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Donor Engagement and Missed Fundraising Opportunities

December 23, 2010

Some of you may be aware that in early 2010 I posted a challenge on my personal Facebook page offering to match the donations to Haiti earthquake relief for anyone who simply listed that they had made a donation and the agency(ies) they chose to support. Fortunately, this act not only weeded out a number of people who felt so offended by my offer that they unfriended me (ultimately a good thing), but it also resulted in a fairly sizable amount of money being donated to help aid the tremendous aid work under way.

Based on my research and ideas i got from the many responses posted on my wall, I selected two organizations with whom to make my matching donation. Both acknowledged my four-figure gift, but that’s when the two took different paths in engaging me as a donor.

I should note that each organization is HUGE and has more than ample resources to conduct proper donor engagement. That’s not to say that it’s OK for smaller organizations to shirk on donor engagement, but rather to point out that these organizations lack legitimate excuses for what I experienced.

Over the course of the past several months, I have received regular email solicitations and updates from one of the organizations, and nearly nothing from the other. In fact, I have yet to receive an end-of-year solicitation from the latter. Perhaps they assumed that my gift was only in reaction to the tremendous emotional and financial outpouring of support for the people of Haiti in the immediate aftermath of the earthquake, and that I am a low-probability recurring donor. That may or may not be true. Unfortunately for them, they’ll never know.

The other organization has “kept in touch” with me consistently since my contribution, albeit in a less than ideal way. They have sent personalized solicitation emails cloaked in regional updates once or twice a month. I don’t consider this an example of good donor engagement. In particular, I see two opportunities for improvement:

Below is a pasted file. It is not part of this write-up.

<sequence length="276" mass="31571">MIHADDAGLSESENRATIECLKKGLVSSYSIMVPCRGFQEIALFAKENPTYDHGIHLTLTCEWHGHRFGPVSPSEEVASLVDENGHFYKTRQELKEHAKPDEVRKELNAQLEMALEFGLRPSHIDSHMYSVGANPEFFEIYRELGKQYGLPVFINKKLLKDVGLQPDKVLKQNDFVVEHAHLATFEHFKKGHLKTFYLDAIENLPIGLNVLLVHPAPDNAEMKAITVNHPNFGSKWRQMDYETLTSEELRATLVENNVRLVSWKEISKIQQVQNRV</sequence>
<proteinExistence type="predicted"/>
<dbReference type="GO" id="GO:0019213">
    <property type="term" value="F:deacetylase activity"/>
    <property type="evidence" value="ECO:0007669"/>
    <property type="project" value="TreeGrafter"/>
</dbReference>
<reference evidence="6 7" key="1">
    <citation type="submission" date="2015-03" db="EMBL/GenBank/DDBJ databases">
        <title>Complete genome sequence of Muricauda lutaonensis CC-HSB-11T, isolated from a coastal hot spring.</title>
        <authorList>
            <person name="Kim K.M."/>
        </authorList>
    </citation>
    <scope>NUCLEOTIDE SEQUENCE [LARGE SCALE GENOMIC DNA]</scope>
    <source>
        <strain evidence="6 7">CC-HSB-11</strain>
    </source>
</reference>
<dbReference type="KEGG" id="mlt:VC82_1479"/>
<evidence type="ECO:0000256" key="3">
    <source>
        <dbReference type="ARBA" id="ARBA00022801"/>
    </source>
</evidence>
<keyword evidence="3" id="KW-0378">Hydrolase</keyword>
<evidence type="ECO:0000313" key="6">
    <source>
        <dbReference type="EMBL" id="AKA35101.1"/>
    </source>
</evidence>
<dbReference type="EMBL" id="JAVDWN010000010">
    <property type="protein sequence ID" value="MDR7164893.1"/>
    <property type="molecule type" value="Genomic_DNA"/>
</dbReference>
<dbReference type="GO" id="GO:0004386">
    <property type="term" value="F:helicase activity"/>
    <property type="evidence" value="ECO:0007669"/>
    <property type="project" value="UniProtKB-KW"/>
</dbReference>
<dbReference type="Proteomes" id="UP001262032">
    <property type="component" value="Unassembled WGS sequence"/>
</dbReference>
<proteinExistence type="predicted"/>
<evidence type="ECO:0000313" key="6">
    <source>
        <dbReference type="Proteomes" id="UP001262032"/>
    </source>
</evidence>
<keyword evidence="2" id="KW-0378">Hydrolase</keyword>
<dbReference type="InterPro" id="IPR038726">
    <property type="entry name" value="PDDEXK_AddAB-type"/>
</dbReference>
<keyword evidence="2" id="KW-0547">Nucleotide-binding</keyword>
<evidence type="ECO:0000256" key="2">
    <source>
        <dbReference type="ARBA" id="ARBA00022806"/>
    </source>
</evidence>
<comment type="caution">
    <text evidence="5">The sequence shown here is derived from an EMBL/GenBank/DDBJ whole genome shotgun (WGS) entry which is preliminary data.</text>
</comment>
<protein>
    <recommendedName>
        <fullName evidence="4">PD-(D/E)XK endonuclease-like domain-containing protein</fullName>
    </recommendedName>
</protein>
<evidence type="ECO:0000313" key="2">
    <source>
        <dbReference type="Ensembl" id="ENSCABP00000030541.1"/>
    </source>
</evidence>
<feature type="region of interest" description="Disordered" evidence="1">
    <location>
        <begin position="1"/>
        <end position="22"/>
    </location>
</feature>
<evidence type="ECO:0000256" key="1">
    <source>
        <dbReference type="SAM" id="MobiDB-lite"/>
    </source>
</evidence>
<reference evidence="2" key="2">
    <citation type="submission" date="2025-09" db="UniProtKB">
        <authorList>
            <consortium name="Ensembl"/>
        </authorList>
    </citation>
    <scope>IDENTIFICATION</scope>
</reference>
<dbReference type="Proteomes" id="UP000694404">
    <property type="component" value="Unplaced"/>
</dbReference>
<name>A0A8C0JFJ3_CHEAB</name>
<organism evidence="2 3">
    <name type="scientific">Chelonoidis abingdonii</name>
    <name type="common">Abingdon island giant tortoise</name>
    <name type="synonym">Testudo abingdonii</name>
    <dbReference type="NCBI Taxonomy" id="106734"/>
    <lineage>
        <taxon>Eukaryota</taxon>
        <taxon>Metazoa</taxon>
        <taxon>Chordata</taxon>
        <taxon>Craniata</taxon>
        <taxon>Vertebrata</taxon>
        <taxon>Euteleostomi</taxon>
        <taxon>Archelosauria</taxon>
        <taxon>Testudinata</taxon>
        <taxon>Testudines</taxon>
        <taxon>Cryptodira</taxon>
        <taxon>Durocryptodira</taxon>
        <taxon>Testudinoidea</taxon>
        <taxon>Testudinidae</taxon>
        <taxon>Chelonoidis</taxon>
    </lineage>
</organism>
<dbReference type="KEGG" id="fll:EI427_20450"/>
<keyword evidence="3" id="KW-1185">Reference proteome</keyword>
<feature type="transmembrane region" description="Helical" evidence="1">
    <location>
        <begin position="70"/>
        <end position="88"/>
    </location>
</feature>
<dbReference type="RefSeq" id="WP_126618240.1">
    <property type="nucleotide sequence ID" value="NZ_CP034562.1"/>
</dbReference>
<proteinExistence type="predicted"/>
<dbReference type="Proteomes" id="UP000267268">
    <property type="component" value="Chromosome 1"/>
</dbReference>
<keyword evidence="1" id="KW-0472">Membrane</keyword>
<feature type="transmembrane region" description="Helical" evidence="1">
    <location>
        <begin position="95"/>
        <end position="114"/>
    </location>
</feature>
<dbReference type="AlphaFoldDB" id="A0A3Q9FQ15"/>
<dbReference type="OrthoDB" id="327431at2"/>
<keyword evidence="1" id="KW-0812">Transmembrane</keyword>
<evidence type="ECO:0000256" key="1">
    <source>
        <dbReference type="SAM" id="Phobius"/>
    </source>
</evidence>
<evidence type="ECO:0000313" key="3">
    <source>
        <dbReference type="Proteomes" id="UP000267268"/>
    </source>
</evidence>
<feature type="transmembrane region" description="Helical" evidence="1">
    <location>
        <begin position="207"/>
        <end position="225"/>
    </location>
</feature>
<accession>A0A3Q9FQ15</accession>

1. Communicate with me from time to time without making an ask. I liken the donor engagement process to that of making and keeping a friend. If every time I saw a friend I asked them for a favor, or if I only reached out to them when I needed them to do me a favor, they wouldn’t be my friend for very long.

The fact that this organization addressed me personally and shared with me updates on the region that I originally supported are both great in terms of keeping our connection highly relevant and personal. But by ending every update with an ask and a reminder that they rely on donations to function is a little insulting and leaves me feeling like a checkbook and not a human with whom they are developing a relationship.

2. The second opportunity for improvement is for them to make an ask that is consistent with my giving history. This end of year appeal included a request for $50 to $75. While I don’t consider our previous donation to be significant in the grand scheme of what these guys raise each year, I do consider it a missed opportunity for them to ask me for only 2%-4% of what I gave previously.

While for massive organizations, getting to know every donor personally is impractical, greater effort (consistent with that required for including my name in the appeal) could have been made to make an ask that is more in line with what I’ve given in the past. That is not to say that they should blindly assume that my gift will remain consistent, but an effort should have been made to include in the suggested amounts a number that would at least give me the opportunity.

The lesson for the rest of us is to look at our donor engagement process similar to that of establishing and maintaining a long-term friendship. As it relates to my experience:

  • The first step is to actually have a process for engaging donors in the first place. It should go without saying that if you don’t make an effort to interact with someone, it’s going to be difficult to maintain a friendship for any length of time.
  • Take the time to get to know them and what their interests and needs are relative to your organization, understand what trends are affecting them, find out why they were originally interested in your organization or cause in the first place; and then, when appropriate, make an ask that is consistent with your respective needs.
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